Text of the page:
This sophisticated scam is highly calculated and can affect any demographic. Scammers tend to target individuals who have college and graduate degrees, as well as those who live in expensive areas, like Los Angeles or New York City, the GASO stated, but victims ultimately come from a diverse variety of backgrounds. Plus, thanks to neural machine translation services like Google Translate and DeepL Translate, scammers can communicate in almost any language.

Perhaps the most nuanced aspect of pig butchering scams is the fact that a crypto investment angle is normally heavily involved. After building a victim’s trust, scammers begin slowly working cryptocurrency into the conversation—which wouldn’t seem too out of place for your average 20- or 30-something today, although in this case, the results are far more sinister.

Over time, the swindler encourages their victim to invest small increments into their so-called “preferred” crypto platform or wallet. Once the money goes through, the scammer tends to add money to the wallet to make it seem like they’ve earned on their investment, encouraging the victim to invest more and buy into the scheme (quite literally). Then, once a significant amount is sent over, or the relationship shows signs of heading south, the pig butcher drains the account and disappears.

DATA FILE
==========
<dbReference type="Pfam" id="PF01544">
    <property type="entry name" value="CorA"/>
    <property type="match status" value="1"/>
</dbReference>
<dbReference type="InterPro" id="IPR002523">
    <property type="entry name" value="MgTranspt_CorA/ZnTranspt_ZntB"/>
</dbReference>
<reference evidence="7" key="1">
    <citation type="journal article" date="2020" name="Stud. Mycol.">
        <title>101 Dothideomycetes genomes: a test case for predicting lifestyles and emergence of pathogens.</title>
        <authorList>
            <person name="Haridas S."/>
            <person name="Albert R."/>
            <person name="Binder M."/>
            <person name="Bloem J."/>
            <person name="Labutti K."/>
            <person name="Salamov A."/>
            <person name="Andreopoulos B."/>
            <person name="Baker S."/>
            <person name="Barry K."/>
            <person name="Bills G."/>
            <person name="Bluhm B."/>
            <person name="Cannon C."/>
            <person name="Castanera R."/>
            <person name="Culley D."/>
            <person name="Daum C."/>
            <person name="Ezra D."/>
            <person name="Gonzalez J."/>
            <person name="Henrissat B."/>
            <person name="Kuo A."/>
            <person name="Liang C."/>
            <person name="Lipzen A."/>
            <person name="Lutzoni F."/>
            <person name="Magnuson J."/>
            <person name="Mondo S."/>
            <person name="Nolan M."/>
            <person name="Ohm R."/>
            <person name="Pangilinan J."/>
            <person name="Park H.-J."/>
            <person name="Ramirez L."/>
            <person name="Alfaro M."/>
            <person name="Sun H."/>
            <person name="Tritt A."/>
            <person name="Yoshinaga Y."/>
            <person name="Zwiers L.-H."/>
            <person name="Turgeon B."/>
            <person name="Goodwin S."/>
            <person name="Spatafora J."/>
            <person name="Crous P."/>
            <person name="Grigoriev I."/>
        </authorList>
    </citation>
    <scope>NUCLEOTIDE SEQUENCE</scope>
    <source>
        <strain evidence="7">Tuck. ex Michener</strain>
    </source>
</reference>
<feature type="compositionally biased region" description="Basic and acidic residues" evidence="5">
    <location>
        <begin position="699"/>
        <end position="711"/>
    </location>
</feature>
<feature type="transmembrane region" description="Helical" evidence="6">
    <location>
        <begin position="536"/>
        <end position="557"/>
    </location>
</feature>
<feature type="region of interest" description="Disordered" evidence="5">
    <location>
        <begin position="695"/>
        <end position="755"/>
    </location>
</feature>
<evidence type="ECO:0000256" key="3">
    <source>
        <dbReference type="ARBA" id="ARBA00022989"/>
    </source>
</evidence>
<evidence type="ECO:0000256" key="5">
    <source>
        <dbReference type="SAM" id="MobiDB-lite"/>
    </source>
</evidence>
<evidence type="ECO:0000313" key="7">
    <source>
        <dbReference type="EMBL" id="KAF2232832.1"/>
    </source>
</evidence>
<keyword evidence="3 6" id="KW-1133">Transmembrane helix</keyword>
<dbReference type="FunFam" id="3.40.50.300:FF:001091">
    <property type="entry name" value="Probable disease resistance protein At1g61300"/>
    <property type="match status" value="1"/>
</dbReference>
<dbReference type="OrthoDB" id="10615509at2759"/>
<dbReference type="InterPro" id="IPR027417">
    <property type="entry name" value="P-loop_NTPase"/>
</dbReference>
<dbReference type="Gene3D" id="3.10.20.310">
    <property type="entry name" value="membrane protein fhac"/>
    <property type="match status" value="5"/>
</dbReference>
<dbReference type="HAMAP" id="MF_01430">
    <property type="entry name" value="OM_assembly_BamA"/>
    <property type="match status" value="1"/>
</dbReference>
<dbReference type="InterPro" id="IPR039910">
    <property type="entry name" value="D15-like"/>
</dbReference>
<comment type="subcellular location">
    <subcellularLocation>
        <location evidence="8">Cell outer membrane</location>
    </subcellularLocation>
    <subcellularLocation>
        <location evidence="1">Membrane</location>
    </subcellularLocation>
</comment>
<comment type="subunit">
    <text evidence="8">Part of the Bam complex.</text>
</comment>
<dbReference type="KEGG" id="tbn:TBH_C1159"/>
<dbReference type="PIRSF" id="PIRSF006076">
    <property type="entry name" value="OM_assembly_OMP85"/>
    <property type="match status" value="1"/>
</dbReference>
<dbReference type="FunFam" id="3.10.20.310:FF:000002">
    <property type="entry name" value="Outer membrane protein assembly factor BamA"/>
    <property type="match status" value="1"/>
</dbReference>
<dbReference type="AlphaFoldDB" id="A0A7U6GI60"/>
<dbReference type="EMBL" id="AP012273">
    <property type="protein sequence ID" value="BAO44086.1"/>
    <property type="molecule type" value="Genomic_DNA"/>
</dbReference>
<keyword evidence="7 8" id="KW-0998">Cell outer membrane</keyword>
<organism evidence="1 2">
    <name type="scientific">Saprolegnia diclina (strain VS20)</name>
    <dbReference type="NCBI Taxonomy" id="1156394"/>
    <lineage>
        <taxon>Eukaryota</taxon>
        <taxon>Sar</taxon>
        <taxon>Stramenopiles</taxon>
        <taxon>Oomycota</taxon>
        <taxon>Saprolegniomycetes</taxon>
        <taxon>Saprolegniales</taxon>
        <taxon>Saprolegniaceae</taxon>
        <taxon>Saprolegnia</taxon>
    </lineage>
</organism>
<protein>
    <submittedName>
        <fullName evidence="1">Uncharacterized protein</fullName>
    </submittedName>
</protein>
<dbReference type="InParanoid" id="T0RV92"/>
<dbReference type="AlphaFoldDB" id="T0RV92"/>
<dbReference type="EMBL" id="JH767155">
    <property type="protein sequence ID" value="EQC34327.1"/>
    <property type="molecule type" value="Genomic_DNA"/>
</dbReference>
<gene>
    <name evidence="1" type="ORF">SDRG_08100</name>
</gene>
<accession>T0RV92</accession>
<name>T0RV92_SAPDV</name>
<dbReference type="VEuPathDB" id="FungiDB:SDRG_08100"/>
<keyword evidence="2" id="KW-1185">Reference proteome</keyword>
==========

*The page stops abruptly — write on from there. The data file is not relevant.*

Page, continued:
A key element underpinning the workings of pig butchering scams is convincing tech-savvy victims that the crypto wallet or platform that they’re being introduced to is legitimate. To achieve this, “criminal groups set up real companies that they can then refer to on their scam websites, creating a veneer of legitimacy,” as stated in The Guardian investigation.

Over three months, the reporters “identified 168 such companies registered via Companies House—the UK’s official business registry—which were used to defraud victims” out of millions of pounds. According to The Bureau of Investigative Journalism, these syndicates use the UK as a “virtual base” for operations while exploiting lax regulations to conduct fraud on an industrial scale.”

Another important detail propping up pig butchering scams is that those sending the messages and building relationships with victims are often victims of online scams themselves. Cezary Podkul and Cindy Liu of ProPublica reported in September 2022 that tens of thousands of people throughout Southeast Asia have been lured to countries like Cambodia, Laos and Myanmar by the promise of better job opportunities via online ads.